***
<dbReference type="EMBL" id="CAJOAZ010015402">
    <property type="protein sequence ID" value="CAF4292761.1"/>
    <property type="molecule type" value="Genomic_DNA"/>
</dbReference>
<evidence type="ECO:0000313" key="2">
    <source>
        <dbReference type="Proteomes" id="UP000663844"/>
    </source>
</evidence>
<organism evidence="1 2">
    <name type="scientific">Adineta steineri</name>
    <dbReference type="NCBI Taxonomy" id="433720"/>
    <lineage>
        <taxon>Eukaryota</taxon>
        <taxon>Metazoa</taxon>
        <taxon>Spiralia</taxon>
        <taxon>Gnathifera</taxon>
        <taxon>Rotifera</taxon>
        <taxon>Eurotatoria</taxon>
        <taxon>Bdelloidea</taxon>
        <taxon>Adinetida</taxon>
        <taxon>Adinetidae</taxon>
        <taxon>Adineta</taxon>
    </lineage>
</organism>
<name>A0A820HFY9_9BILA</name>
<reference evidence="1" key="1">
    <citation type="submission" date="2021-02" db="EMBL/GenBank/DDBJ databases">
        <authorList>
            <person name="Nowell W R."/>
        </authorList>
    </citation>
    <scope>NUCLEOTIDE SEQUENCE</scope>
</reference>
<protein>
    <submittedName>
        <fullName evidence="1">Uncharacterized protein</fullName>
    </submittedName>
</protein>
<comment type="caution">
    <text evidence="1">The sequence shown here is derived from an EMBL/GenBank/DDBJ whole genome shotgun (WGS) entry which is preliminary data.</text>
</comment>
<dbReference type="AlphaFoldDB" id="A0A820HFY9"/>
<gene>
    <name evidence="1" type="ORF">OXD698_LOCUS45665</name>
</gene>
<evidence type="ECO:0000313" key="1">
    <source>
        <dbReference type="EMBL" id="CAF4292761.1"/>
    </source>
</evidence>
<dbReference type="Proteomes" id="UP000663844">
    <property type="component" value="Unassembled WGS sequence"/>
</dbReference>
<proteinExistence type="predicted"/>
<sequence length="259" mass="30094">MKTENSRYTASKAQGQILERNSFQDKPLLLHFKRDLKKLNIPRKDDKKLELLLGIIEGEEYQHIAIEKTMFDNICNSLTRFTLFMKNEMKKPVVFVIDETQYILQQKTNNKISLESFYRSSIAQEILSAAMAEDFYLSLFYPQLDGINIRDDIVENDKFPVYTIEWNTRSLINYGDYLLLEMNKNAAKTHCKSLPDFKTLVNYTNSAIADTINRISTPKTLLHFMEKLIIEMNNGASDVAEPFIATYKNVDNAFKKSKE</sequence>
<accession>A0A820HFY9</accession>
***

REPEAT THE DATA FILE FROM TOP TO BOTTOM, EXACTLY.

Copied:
<dbReference type="EMBL" id="CAJOAZ010015402">
    <property type="protein sequence ID" value="CAF4292761.1"/>
    <property type="molecule type" value="Genomic_DNA"/>
</dbReference>
<evidence type="ECO:0000313" key="2">
    <source>
        <dbReference type="Proteomes" id="UP000663844"/>
    </source>
</evidence>
<organism evidence="1 2">
    <name type="scientific">Adineta steineri</name>
    <dbReference type="NCBI Taxonomy" id="433720"/>
    <lineage>
        <taxon>Eukaryota</taxon>
        <taxon>Metazoa</taxon>
        <taxon>Spiralia</taxon>
        <taxon>Gnathifera</taxon>
        <taxon>Rotifera</taxon>
        <taxon>Eurotatoria</taxon>
        <taxon>Bdelloidea</taxon>
        <taxon>Adinetida</taxon>
        <taxon>Adinetidae</taxon>
        <taxon>Adineta</taxon>
    </lineage>
</organism>
<name>A0A820HFY9_9BILA</name>
<reference evidence="1" key="1">
    <citation type="submission" date="2021-02" db="EMBL/GenBank/DDBJ databases">
        <authorList>
            <person name="Nowell W R."/>
        </authorList>
    </citation>
    <scope>NUCLEOTIDE SEQUENCE</scope>
</reference>
<protein>
    <submittedName>
        <fullName evidence="1">Uncharacterized protein</fullName>
    </submittedName>
</protein>
<comment type="caution">
    <text evidence="1">The sequence shown here is derived from an EMBL/GenBank/DDBJ whole genome shotgun (WGS) entry which is preliminary data.</text>
</comment>
<dbReference type="AlphaFoldDB" id="A0A820HFY9"/>
<gene>
    <name evidence="1" type="ORF">OXD698_LOCUS45665</name>
</gene>
<evidence type="ECO:0000313" key="1">
    <source>
        <dbReference type="EMBL" id="CAF4292761.1"/>
    </source>
</evidence>
<dbReference type="Proteomes" id="UP000663844">
    <property type="component" value="Unassembled WGS sequence"/>
</dbReference>
<proteinExistence type="predicted"/>
<sequence length="259" mass="30094">MKTENSRYTASKAQGQILERNSFQDKPLLLHFKRDLKKLNIPRKDDKKLELLLGIIEGEEYQHIAIEKTMFDNICNSLTRFTLFMKNEMKKPVVFVIDETQYILQQKTNNKISLESFYRSSIAQEILSAAMAEDFYLSLFYPQLDGINIRDDIVENDKFPVYTIEWNTRSLINYGDYLLLEMNKNAAKTHCKSLPDFKTLVNYTNSAIADTINRISTPKTLLHFMEKLIIEMNNGASDVAEPFIATYKNVDNAFKKSKE</sequence>
<accession>A0A820HFY9</accession>